Sports Direct shareholders urged to vote against Mike Ashley at upcoming AGM

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Sports Direct shareholders have been urged to vote against Mike Ashley at the company’s annual general meeting on September 12.

Proxy adviser Glass Lewis & Co has recommended shareholders challenge chief executive Mike Ashley and chairman Keith Hellawell.

Ashley is accused by Glass Lewis of “repeated poor governance practices”, adding that negative media stories against Ashley have damaged the company’s public image.

Meanwhile Hellawell, chairman of the audit committee Simon Bentley and chairman of the remuneration committee David Brayshaw were accused by the proxy advisor of responding poorly to past concerns of shareholders.

Glass Lewis also pointed to the retailers “poor gender diversity practices”, arguing that Sports Direct does not have a meaningful board diversity policy or measurable gender objectives.

Currently Sports Direct does not have a single female board member.

The comments come as Mike Ashley’s negotiations over the acquisition of House of Fraser unfold, with the department store owing close to £1 billion to debtors.

Ashley has so far refused to take honour the bills of the retailer’s former owners.

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5 COMMENTS

  1. You should get it right, Sports Direct has not bought ‘House of Fraser’, it acquired some of the assets relating to HoF from House of Fraser. HoF Group still exists and is in administration.

  2. I think in general public perception, a House Of Fraser shareholder with 11% shareholding refused to assist until HOF went into administration, and then cherry picked the assets leaving all major liabilities with the mess that remains in administration. This is suppliers to the tunes of £m’s, logistics service providers, local government, pensioners and central government. He has then gone back into business within 2 hours of administration being announced. To all those that have lost their jobs, facing losing their jobs and the pensioners, I believe that these kind of deals are not only sickening, but they are a temporary blip for new management to drain what assets are left out of the skeleton that remains. Rover, BHS, Woolworths etc are all prime examples where ‘the knight in shining armour’ is more of a liability than the Board that broke the company in the first place. As a taxpayer, and a finance professional I think that the public is right to be getting upset with these scenarios occurring, it shows how unreliable and poor audit standards have become, how poor business standards have become (admittedly with legislation allowing it to occur), and how all those shareholders dividends and bonus payments in prior years show poor financial control and understanding of ongoing market conditions. Greed is the only way to summarise it.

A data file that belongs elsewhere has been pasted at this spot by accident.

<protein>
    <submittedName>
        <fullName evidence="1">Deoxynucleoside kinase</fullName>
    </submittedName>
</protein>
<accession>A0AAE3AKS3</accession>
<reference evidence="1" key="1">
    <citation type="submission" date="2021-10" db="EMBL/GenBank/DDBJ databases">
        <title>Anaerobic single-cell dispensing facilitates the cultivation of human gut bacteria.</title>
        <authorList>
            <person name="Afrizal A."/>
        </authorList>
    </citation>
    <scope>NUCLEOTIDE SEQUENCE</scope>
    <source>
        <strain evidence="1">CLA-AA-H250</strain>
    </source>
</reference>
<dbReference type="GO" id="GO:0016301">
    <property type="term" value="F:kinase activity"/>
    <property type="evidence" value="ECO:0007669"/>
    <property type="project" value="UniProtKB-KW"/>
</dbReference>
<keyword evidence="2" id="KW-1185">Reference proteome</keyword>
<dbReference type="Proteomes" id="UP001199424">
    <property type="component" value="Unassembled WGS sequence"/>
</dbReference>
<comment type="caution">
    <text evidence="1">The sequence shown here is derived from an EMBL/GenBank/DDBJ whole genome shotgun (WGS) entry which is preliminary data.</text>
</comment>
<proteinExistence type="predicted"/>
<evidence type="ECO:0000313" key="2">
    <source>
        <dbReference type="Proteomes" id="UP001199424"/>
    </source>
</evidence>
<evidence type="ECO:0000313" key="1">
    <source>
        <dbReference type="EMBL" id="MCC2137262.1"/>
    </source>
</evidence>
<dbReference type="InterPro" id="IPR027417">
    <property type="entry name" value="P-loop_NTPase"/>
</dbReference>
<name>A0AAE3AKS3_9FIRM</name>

3. With all due respect sir. Without you having any proven credentials it is quite unfitting for you to throw around such an ‘insight’ opinion.

  4. It the law thats wrong in this country, cannot blame someone buying a assets for peanuts if you are allowed, it just should not be allowed its wrong. All supplies should not supply Hof unless they are paid what they are owed

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